Chalkwell Redcaps

Chalkwell Redcaps

Monday, 10 October 2011

In the beginning..... By Lorraine Rate

Well, I guess this is where it all started.  All of us at some point or other have stared out over this stretch of water past the Ray seals towards Kent.  The Ray seals gather on a sand bank that is only visible when the tide goes out and what a lovely picture it makes.  But way beyond that, is All Hallows in Kent, 7k away.

"So, who fancies swimming across to the other side and back then?"  Whoever was it that first asked that question, I can't remember?

Simple question, but a difficult challenge.  The stretch of water is very tidal, fast flowing in from the North Sea as it enters the Thames Estuary.  When the tide is fully out, it's just miles of mud flats that are visible with the odd water pools here and there.

Wouter - bang in the middle of the Shipping Lane !
But when it's in, its a different story.  A 500 metre wide stretch of water bang in the middle occupies, on a daily basis, a very busy shipping lane.

The fact that it's very tidal makes the 7k race across to the other side seem almost impossible.  A 3 hour maximum window to get there.  Easy, you might think. Most of us can cope with 7k in 2 hours!  But could you cope with it if it was pushing you towards London.

Could you cope with it if it was choppy?  What about how cold it is?  And what about the 500metre sprint you are going to have to do right bang in the middle to escape the shipping traffic?  And more importantly, if you do get across in one pace, are you going to have the stamina, strength and ability to get back again before the mud flats re appear?

So that's it.  The Redcap Challenge.  We are calling it 'Six Swimmers, Six Hours - Only One Tide'.

We've just had our first meeting and it was intense.  We are all fully aware of the task and dangers we are undertaking.  Volunteers are coming forward from all over to assist the thirteen swimmers that have put their name forward for this challenge.  Safety is paramount.  We need qualified crew for every kayak as it will be a one kayak, one swimmer ratio.

Health and safety - tidal conditions - radio control - nutrition - the training plan - the best time to go - fundraising - the charities - everything was thrashed around the table for the initial meeting.

So, it's official. WE ARE GOING TO DO IT.  Sometime in July onwards 2012.

Two charities will benefit from this challenge.  The RNLI and Essex Search and Rescue.  The donation pages have been set up which can be found at the top right of this blog.   And we already have a live interview set for 30 October 2011 with Southend Radio, 105.1, (programme starts at 11.00a.m.), where Ben Jaques and Lorraine Rate will talk about the challenge.  The training plan is in place, the volunteers are gathering, the sponsorship ideas are coming forward, and now here is the blog.  We hope to make this an epic diary of all the trials, traumas and elations of all those involved in this challenge.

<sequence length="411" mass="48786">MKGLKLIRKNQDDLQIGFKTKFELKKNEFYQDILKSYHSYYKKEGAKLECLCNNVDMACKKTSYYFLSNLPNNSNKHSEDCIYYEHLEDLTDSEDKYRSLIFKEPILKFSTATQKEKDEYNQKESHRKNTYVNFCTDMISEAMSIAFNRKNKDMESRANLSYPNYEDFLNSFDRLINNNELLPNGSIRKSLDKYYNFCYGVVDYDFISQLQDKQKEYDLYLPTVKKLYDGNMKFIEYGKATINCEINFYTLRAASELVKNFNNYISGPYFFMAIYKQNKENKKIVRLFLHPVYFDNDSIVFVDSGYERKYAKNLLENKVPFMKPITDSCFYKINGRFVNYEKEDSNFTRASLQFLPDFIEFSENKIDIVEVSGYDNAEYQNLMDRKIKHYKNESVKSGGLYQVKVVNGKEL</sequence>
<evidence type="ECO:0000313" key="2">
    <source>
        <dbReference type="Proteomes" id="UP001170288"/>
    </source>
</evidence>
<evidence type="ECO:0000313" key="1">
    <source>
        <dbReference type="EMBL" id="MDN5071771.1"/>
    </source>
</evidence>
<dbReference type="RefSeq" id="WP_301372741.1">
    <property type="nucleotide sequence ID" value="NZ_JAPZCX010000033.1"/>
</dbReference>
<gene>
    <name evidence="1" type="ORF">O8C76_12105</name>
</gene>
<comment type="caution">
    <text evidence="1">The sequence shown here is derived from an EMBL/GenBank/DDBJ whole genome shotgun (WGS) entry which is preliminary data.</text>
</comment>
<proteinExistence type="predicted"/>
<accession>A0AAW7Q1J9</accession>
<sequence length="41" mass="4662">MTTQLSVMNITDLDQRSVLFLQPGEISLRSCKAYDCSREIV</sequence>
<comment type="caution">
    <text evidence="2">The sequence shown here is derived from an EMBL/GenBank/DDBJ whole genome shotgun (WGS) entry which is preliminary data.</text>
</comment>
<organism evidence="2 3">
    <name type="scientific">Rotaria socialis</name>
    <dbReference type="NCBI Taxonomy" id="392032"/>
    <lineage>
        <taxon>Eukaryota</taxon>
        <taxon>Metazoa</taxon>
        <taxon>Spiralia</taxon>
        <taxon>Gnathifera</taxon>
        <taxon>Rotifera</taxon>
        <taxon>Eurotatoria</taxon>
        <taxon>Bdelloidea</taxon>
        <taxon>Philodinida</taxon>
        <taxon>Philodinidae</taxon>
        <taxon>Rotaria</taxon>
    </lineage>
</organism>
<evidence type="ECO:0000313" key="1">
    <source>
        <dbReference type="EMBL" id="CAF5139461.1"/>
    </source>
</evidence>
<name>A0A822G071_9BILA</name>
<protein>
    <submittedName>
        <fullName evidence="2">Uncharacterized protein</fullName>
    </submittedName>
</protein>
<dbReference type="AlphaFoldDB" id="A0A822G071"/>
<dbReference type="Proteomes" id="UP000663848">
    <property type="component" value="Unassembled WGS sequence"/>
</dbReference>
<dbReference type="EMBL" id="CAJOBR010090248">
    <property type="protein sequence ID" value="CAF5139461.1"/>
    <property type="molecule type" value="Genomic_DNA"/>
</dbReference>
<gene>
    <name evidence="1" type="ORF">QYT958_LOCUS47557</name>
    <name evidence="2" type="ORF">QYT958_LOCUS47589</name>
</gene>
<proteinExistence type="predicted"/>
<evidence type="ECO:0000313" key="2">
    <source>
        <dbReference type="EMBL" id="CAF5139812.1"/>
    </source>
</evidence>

Over the next year, we will all be posting our stories whether it be on the difficulties of sorting out the navigation of such a challenge or whether it be just simply what suffering the swimmers are encountering during their training.

But for now, here's a taster of how tidal our waters get in Southend-on-Sea.  This is Ben Jaques and Wouter Van Staden conquering an expedition to the Mulberry Harbour which sits about 2k out at sea.  Turn your music up and enjoy his never never ending final leg of the Mulberry Harbour swim.  Brilliant.

And just to prove how dedicated we are to our cause, and to ensure we don't let our supporters down, we even train (sort of) in the snow.  Again, music up and enjoy.

Please, if you have read this far and appreciate the difficulty of our forthcoming challenge, post this to your facebook page.  Please advertise our fund raising pages as much as possible in order that we can ensure that a very large amount of money is successfully raised for our chosen charities.  Thank you.

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